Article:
Search Engine Advertising (SEA) is a commonly used student recruitment tactic, which can be especially effective for quickly getting more visibility. For schools, it can be very helpful to be seen by prospective students who are searching for a specific course. Depending on the campaign type, SEA student recruitment can be an extremely effective way to become visible to people who otherwise did not know about you, or an extreme waste of money. Specifically, branded campaigns are often 100% wasted money. (Not always, more about that later).
Before I argue my point, it’ll be helpful to summarize the most common types of SEA campaigns. SEA campaigns can be classified by the type of keywords they target:
- Course based campaigns – Ads that show when people search for a specific subject. E.g. bachelor of chemistry
- Competition based campaigns – The advertiser tries to piggyback on a well-known competitor brand, e.g. when ads promoting ‘Columbia Executive Education” show up upon a search for ‘Harvard Business School’
- Branded campaigns are campaigns where the keyword that triggers the ad is a brand name. If searching for “AB University” brings up an ad for “AB University”, then AB University is running a branded search campaign
So, why are branded SEA campaigns 100% wasted money?
In short: because they do not attract new prospective students. Branded ads are only shown to prospective (and current!) students and staff who already know your school and are actively searching for it. If you weren’t paying for the branded ad, these people would likely simply click the first search result: your school website. At no cost to you. Unless a competitor is showing ads on searches for your brand name. I’ll get to that in a moment. Branded search campaigns cannibalize the branded traffic from (free) organic search. A few studies have attempted to measure this effect:
- In an experiment, Blake, Nosko and Tadelis (2015)* paused branded campaigns for Ebay in selected geographical areas. They concluded that pausing the campaigns had no measurable impact on revenue from these areas as compared to control areas where the branded campaigns were left on.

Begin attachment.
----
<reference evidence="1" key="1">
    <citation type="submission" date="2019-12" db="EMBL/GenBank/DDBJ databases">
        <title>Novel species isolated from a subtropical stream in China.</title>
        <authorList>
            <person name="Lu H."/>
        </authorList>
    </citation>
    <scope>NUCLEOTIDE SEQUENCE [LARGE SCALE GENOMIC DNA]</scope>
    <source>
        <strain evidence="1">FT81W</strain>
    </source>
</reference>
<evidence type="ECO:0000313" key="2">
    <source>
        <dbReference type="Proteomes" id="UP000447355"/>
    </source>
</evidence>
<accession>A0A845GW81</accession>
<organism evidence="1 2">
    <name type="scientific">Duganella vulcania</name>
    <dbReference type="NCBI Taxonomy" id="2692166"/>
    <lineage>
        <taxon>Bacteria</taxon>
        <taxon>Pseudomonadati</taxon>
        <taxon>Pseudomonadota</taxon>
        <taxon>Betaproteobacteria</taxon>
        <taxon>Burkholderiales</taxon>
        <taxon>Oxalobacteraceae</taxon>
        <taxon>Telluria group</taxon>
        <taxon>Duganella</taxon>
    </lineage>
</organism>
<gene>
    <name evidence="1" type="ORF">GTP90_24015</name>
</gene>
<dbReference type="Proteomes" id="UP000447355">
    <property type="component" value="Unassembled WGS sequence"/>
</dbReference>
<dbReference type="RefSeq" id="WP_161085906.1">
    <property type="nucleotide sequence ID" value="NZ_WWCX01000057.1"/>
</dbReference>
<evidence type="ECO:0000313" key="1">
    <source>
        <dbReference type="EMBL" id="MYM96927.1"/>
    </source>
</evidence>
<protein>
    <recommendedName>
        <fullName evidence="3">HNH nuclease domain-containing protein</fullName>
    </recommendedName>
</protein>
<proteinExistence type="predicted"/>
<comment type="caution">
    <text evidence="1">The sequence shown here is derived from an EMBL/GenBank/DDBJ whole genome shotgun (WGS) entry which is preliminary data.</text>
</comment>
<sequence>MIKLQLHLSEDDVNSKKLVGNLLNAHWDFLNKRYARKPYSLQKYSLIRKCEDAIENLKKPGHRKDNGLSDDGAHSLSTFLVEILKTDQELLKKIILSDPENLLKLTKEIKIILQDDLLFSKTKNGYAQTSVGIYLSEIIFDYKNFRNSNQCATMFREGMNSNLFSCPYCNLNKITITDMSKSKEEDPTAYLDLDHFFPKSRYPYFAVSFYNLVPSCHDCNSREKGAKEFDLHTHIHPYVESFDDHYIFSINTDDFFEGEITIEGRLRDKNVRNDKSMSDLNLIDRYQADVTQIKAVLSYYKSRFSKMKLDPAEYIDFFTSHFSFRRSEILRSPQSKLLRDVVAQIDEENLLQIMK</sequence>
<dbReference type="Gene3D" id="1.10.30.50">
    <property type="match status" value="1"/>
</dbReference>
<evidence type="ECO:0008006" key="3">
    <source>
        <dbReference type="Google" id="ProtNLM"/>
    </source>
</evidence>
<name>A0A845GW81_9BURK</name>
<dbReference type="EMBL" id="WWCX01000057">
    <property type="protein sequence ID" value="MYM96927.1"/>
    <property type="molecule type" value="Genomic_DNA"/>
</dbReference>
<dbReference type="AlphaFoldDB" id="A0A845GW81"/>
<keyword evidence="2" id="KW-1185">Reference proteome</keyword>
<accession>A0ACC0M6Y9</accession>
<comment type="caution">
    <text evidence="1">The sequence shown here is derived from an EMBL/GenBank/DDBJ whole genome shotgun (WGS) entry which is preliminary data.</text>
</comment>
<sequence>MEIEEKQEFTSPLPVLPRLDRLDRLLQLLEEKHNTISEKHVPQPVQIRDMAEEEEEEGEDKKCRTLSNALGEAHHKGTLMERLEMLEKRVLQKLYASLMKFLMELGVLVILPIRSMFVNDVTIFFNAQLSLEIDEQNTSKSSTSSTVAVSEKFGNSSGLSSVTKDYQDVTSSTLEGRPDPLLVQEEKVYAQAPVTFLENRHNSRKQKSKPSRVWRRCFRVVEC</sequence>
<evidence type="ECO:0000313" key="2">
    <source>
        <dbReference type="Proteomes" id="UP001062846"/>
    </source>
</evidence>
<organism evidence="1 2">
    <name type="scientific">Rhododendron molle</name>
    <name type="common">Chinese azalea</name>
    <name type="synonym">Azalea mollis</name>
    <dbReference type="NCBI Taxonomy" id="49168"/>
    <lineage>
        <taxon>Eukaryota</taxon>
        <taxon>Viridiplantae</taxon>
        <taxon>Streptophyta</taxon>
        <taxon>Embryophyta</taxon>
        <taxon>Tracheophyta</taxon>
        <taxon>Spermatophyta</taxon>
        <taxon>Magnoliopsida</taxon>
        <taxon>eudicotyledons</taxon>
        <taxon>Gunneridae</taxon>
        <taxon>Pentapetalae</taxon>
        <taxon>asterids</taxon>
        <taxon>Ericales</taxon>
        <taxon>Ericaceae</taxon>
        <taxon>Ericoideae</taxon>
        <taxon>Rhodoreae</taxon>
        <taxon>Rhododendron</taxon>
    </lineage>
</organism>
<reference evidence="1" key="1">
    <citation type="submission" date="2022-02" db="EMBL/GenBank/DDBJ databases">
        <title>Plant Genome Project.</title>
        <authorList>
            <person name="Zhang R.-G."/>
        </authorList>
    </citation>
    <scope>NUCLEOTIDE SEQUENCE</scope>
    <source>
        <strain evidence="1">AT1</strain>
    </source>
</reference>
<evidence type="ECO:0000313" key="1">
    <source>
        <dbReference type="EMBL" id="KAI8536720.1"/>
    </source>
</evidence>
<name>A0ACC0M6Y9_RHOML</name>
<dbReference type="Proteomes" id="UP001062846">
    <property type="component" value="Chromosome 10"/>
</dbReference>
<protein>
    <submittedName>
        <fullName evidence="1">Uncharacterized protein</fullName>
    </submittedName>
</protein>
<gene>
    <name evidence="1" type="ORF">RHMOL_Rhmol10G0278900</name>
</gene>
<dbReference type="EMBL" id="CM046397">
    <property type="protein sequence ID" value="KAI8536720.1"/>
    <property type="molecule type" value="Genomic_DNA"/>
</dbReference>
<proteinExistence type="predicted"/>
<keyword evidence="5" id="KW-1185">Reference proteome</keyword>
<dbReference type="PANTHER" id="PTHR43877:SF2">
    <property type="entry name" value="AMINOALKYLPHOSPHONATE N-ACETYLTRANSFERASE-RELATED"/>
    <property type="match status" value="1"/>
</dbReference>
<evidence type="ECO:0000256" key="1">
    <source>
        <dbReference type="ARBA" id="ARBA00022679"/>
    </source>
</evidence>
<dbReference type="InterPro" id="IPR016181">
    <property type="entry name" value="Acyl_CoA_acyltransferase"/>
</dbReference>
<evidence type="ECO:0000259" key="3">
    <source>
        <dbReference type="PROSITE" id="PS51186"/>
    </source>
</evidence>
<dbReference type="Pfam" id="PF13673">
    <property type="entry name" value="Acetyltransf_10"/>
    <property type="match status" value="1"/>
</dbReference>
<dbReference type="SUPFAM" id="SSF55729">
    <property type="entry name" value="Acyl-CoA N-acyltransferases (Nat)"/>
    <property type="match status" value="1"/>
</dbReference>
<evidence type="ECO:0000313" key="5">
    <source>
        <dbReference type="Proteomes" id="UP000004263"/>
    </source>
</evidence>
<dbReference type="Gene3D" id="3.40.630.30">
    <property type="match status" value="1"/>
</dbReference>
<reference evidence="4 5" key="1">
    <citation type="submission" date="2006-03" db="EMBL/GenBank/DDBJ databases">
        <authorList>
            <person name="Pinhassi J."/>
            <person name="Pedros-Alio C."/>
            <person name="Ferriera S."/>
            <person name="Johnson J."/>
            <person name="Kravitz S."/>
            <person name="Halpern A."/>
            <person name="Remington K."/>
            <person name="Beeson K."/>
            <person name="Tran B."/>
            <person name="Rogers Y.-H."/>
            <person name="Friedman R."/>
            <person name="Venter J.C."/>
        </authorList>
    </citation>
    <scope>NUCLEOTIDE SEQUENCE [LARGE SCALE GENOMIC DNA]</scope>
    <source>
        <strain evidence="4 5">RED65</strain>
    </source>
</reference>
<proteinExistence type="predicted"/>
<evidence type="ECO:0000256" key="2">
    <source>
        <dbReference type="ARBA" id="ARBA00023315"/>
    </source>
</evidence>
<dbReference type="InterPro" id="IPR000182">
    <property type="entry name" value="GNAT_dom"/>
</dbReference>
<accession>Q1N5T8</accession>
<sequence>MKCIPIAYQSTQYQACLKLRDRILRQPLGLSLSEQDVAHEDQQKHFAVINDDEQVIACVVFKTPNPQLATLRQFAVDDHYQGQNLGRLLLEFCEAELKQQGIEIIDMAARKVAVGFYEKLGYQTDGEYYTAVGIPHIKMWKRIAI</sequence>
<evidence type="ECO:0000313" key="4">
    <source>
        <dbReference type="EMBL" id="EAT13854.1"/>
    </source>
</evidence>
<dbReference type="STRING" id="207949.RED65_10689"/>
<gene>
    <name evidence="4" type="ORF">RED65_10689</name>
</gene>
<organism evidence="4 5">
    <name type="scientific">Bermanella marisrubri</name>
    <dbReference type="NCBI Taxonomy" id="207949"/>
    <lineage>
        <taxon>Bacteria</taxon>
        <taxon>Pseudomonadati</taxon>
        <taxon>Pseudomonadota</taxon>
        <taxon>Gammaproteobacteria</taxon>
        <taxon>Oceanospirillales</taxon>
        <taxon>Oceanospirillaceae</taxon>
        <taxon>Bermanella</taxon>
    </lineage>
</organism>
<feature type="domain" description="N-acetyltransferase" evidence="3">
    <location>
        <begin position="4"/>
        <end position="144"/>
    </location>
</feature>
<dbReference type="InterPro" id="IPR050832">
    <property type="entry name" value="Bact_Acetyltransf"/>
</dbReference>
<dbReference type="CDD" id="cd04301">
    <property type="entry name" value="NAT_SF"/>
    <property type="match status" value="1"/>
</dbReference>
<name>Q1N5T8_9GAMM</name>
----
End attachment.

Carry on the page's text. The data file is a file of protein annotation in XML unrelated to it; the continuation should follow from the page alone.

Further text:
- Simonov, Nosko and Rao (2018)** studied a large database of branded campaigns. They found a lift of only 1-4% for brand ads when no competitors are present, with larger brands having a smaller causal effect. In this case, the effective “cost per incremental click” is significantly higher than what you would typically pay for other keywords.
So in short, people do click on branded ads, but even without these ads, they would still have ended up on your web page in 96-99% of the cases. You’re better off spending your ad budget on other keywords that help you become visible to prospective students who might not know you exist yet.
But… my branded campaign generates lots of conversions!
Yes. The tricky thing is that branded campaigns often appear very successful if you track campaign conversions, such as whether people fill out forms on the website after clicking the ad. They typically generate conversions at a Cost per Action (CPA) that’s only a fraction of other campaign types. But 96-99% of these conversions will still happen when you stop paying for the ads. Prospective students will simply find you through organic search or other channels. This high conversion rate can also tempt external agencies to inflate conversion stats with a branded campaign. When judging an external agency’s results, it’s thus important to break out performance statistics by campaign type. Or you can simply forbid your agency to run a branded campaign.
When should you be running a branded search campaign?
As foreshadowed, there are a few cases where it does make sense to run branded campaigns:
- As a defense mechanism: When competing schools show ads on your brand keywords, they can “steal” 18-42% of your clicks, according to Simonov, Nosko and Rao (2018). Of course, that completely changes the return on investment equation. If a competitor advertises for your brand name, you must respond with a branded campaign.
- To accompany traditional (non-digital) campaigns: for example, when you run radio commercials for your open day. A branded search campaign can make sure these people get led straight to the right page on your website.
- Smoothing the road to sign up: Unlike organic search results, search ads allow you to determine exactly what people get to see when they search. Branded ads can signpost something that is somewhat tucked away in the organic results. For example, at the moment, Harvard University is promoting its online offerings through a branded campaign.
- When you don’t know where else to spend your budget: If all other keyword opportunities are already fully covered by campaigns, you could also consider starting a branded search campaign.
Is your school making use of ‘branded search’?
If you’ve read this far, you may be wondering whether your school is running any branded search campaigns. It’s easy to check. Search for your school’s name. If ads show, you’re definitely running a branded campaign
More often than not, your advertising budget can be spent in a better way than on branded campaigns. An important exception is when competitors are advertising for your school name.
Want to stay updated?
Parts of post were drawn from my book manuscript, slated for publication in February 2020. Stay updated? Sign up for our newsletter!
- * Blake, Thomas; Nosko, Chris; Tadelis, Steven. Econometrica. Jan2015, Vol. 83 Issue 1, p155-174
- ** Simonov, Andrey; Nosko, Chris; Rao, Justin M. Marketing Science. Mar/Apr2018, Vol. 37 Issue 2, p200-215